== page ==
Palestinian workers in the settlements unite

Workers in one West Bank settlement are protesting inequalities experienced by many Palestinians in Israel.

Union Palestine
The workers know it will be an uphill battle to fight for their rights [Photo courtesy of WAC-MAAN]

Mishor Adumim, occupied West Bank – Every day, Hatem Abu Ziadeh drives his yellow bus between the West Bank towns of Birzeit and Ramallah, taking a few shekels from each passenger. It is not an easy way to make a living, and Abu Ziadeh says supporting his six children is getting more difficult every day.

Abu Ziadeh has not always worked as a driver. A trained mechanic, until recently he worked at Zarfaty Garage in the Jewish West Bank settlement of Mishor Adumim. He was good at his job, which he had held for 17 years. 

But last summer, he received a hearing notice signalling the termination of his contract. A few weeks and a slew of accusations later, he was unemployed.

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Abu Ziadeh thinks he knows why he was dismissed. He is the leader of a union of Zarfaty’s Palestinian workers, which had escalated its struggle to improve conditions at the garage. WAC-MAAN, the Israeli union that the garage employees are working with, also believes two other workers have lost their jobs because of union activity.

“Whoever signed up for the union is not a good worker now,” Nidal Rostom, a Zarfaty worker and union supporter who has also been dismissed, told Al Jazeera. “He’s a problem.”

Rostom and Abu Ziadeh both became locked in a legal battle to return to work. After a lengthy court case, Rostom was recently able to return to work. For the union, it was a huge victory that dramatically increased workers’ confidence and support. But it is also the latest stage of a drama that has been developing for some time.

Zarfaty’s staff first organised in 2013, working with WAC-MAAN for basic rights, such as a minimum wage and paid sick leave. Over time, the management gradually improved conditions. But when workers made further demands and went to court over strike-breaking, things started to go wrong.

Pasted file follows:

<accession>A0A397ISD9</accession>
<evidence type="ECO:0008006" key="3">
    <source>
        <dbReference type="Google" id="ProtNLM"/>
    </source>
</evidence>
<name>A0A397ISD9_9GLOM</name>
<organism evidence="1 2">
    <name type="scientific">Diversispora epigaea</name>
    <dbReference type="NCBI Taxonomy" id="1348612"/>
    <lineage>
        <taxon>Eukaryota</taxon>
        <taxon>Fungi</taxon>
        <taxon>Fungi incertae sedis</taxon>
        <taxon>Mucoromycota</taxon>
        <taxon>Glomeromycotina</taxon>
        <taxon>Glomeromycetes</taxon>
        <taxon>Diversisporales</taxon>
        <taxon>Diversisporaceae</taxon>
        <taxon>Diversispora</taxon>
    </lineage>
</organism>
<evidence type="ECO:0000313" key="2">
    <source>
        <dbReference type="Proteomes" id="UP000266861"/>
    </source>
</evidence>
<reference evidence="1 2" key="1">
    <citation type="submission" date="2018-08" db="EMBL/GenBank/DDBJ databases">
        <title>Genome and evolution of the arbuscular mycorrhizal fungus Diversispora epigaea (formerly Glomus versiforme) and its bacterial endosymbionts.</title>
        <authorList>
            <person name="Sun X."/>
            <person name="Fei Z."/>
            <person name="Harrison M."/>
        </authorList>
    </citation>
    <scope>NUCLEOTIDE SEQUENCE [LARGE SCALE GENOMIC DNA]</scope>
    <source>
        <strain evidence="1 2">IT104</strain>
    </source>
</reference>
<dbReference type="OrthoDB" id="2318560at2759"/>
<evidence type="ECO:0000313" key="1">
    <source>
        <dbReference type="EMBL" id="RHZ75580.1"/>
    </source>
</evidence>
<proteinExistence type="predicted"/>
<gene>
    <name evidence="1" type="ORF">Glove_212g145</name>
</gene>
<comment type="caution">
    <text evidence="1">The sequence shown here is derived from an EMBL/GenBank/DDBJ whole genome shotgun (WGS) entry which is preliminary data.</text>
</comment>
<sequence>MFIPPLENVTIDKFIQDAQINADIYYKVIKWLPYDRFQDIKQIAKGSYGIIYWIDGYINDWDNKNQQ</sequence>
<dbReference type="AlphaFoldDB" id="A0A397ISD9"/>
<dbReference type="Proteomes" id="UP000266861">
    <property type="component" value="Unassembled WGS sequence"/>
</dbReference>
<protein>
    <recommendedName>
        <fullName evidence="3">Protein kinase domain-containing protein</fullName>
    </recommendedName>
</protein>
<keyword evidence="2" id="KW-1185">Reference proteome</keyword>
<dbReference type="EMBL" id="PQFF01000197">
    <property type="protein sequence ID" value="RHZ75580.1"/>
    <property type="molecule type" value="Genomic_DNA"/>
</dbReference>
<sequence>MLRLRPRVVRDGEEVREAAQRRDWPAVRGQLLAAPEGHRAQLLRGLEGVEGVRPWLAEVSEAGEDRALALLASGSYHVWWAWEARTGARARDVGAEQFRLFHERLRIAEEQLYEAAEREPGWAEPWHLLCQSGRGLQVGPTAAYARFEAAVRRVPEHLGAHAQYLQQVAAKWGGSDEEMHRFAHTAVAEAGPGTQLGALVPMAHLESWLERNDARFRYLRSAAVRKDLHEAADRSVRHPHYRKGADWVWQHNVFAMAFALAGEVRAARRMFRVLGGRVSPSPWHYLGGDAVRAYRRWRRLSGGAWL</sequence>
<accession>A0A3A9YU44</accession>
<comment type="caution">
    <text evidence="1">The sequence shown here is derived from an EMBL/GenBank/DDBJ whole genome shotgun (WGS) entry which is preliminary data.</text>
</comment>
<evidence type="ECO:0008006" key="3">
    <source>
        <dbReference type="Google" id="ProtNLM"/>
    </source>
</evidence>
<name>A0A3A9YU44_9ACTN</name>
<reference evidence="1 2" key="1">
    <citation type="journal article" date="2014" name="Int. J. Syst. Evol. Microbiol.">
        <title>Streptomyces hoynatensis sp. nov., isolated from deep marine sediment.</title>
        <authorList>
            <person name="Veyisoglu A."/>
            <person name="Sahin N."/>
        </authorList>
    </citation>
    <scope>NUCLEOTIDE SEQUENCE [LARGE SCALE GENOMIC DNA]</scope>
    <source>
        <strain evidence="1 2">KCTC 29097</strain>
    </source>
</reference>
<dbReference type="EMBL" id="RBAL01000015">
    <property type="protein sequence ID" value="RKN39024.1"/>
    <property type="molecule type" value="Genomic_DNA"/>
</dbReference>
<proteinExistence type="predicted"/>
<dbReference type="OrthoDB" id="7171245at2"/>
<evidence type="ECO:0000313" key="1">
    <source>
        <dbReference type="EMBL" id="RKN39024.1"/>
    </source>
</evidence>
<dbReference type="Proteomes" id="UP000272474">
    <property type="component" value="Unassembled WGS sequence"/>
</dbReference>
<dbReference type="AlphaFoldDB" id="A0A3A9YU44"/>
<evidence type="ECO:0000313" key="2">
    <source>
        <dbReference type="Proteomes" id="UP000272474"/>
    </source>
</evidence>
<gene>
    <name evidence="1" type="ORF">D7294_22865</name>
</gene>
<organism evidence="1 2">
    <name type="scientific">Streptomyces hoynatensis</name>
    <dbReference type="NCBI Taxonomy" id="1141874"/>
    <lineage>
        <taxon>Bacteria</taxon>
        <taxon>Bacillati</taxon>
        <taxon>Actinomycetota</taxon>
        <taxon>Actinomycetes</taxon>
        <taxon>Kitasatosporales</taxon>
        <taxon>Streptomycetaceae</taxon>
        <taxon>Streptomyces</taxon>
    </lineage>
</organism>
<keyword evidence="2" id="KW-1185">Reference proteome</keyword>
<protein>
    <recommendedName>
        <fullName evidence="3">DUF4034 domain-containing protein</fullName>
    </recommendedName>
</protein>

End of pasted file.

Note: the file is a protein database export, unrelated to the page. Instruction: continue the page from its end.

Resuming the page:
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“We came to a point where things were completely legal. And we said there are more issues here: Every employee had the minimum wage, so we asked for a pay scale, and also that he needed to pay the debt he owed to his workers,” Yoav Tamir, WAC-MAAN’s Jerusalem branch secretary, told Al Jazeera.

At this point, Tamir says, the garage’s management “started a war”: Abu Ziadeh received a hearing notice, and in response the workers went on strike.

When the garage was challenged in court, events took a more sinister turn: Company representatives accused Abu Ziadeh of being a security threat – sabotaging the military vehicles he was hired to fix.

As a result, Abu Ziadeh’s permit to enter Mishor Adumim – essential for his ability to work – was revoked. Police have since dismissed the accusations that Abu Ziadeh was a security threat, but a new permit was never secured, and eventually he was dismissed entirely.

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Of the 70 to 80 workers at the garage, around 45 – all Palestinian – have now joined the union. They are protesting against inequalities experienced by many Palestinians who work in settlements and within Israel, often for fewer benefits than their Israeli counterparts, even though the minimum wage for both groups is the same.

“There are not many Israelis that would like to work in these jobs… Palestinian workers are reliable and have lower labour costs in terms of social security and so on,” Robey Nathanson, director general of the Macro Centre of Political Economics in Tel Aviv, told Al Jazeera.